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How to Become a Director of Nursing?

Duties, Responsibilities, Schooling, Requirements, Certifications, Job Outlook, and Salary

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After earning their license, Registered Nurses (RNs) have the option to dedicate their careers to a chosen healthcare specialty.

Every specialty carries its own set of unique job responsibilities, work environments, and benefits. Specialized nurses can gain several benefits, including increased job security, higher earning potential, and greater opportunities for career advancement.

For many RNs, the path to specialization begins with earning their Master of Science in Nursing (MSN) degree. By enduring this extensive training and education, RNs can enrich their careers, both professionally and financially. In fact, many of the highest-paid nursing jobs require an MSN degree.

For this reason, we created a new series of career guides to highlight the top nursing professions that require an MSN degree.

(Click here to see our list of the top nursing jobs for MSN graduates).

This career guide will focus on the role of the Director of Nursing.

Continue reading to learn how to become a director of nursing, as well as the duties, requirements, and benefits of this esteemed profession.

Director of Nursing Definition

What Is a Director of Nursing?

A nursing director is a registered nurse (RN) who holds a senior administrative role on a medical team.

The director of nursing serves as the liaison between nursing staff and other faculty members, including doctors and senior management. This position is earned through extensive nursing education as well as years of clinical nursing and management experience.

Nursing directors oversee the operations of medical staff and work with department heads and administrators to maintain a high standard of care. Nursing directors are also responsible for maintaining medical records, developing budgets, and overseeing department resources.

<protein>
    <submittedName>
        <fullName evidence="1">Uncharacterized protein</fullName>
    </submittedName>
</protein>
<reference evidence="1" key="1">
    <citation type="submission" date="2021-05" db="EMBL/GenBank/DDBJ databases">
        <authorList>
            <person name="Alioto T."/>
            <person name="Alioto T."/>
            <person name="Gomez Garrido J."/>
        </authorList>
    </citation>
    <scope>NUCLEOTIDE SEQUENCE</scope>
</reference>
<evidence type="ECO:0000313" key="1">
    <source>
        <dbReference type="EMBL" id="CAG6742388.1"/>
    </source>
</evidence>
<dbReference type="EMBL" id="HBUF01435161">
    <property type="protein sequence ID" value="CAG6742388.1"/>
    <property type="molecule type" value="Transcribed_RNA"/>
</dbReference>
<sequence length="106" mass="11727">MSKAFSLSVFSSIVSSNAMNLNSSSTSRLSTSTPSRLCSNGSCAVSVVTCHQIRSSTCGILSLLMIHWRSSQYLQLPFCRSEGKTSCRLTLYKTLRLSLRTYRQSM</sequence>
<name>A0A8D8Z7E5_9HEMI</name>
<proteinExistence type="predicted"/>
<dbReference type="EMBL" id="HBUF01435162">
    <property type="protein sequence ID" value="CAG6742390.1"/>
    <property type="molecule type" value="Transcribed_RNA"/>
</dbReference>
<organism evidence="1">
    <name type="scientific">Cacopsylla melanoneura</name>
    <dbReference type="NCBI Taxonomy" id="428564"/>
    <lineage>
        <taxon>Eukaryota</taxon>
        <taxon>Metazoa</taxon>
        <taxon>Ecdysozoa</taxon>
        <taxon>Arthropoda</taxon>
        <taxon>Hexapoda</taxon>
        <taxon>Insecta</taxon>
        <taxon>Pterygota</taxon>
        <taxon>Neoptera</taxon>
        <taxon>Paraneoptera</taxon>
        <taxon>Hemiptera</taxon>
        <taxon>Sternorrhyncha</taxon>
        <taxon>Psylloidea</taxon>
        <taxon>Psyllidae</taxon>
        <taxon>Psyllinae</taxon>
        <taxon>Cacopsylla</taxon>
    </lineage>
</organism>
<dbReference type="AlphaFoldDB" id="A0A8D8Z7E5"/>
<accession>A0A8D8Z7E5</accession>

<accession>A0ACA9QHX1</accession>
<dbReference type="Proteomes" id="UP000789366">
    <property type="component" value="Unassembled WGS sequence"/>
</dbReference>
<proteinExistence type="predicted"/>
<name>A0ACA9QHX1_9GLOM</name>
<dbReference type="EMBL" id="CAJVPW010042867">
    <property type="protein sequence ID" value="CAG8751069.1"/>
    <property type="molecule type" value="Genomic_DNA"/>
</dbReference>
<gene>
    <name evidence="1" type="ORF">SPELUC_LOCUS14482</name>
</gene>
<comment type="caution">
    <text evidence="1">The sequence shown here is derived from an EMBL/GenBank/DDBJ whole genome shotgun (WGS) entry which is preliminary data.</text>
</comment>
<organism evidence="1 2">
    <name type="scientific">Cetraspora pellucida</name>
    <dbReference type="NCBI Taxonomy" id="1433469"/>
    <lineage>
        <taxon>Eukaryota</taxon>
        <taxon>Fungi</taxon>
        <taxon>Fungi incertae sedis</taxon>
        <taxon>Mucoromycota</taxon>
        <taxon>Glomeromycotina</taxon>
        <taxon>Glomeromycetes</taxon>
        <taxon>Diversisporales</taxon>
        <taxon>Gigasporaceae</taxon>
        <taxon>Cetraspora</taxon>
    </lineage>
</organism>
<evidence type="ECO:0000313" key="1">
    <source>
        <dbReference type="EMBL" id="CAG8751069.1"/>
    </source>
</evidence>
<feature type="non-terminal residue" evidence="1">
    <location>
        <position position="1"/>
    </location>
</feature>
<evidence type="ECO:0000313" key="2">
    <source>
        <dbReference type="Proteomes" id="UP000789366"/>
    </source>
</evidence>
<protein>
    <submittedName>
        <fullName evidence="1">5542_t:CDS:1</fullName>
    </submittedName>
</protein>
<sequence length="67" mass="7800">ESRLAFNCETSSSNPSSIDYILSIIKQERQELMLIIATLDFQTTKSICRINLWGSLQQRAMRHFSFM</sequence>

Director of Nursing: Job Description

What Does a Nursing Director Do?

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Director of Nursing: Day-to-Day Responsibilities

Some of the day-to-day responsibilities of a nursing director include:

  • Supervising and reviewing nursing staff
  • Reporting performance to high-level staff members
  • Overseeing department budgets and resources
  • Managing patients’ data and medical records
  • Educating patients and families about their treatment plan
  • Maintaining high standards of care

Director of Nursing Jobs

Where Does a Nursing Director Work?

Nursing directors can find employment at any healthcare facility that staffs nurses.

Some of these healthcare facilities include hospitals, physicians’ clinics, long-term care facilities, as well as universities and colleges. Nursing directors typically work in an office setting alongside healthcare administrative professionals.

Director of Nursing: Schooling & Certification

How Long Does It Take to Become a Nursing Director?

What Degree Do You Need to Become a Nursing Director?

Due to the administrative nature of their role, the educational requirements of a nursing director go well beyond the RN licensing credentials.

In addition to passing the NCLEX-RN certification exam, nursing directors must earn a Master of Science in Nursing Degree (MSN) from an accredited program.

Nursing directors must also gain a significant amount of experience working as an RN before applying for a nursing director position.

Some employers may also require you to obtain certification through the American Nurses Credentialing Center (ANCC).

Steps to Becoming a Director of Nursing

Here are the steps required to become a director of nursing:

1. Earn your Bachelor of Science in Nursing (BSN) Degree

Option 1: The first step to becoming a director of nursing is earning your bachelor’s degree in nursing (BSN). If you have no prior nursing education or experience, a BSN program can take about three to four years to complete.

Option 2: If you already have a diploma or associates degree in nursing (ADN), you can enroll in an RN-to-MSN program. Programs such as these could take an average of three years of full-time study.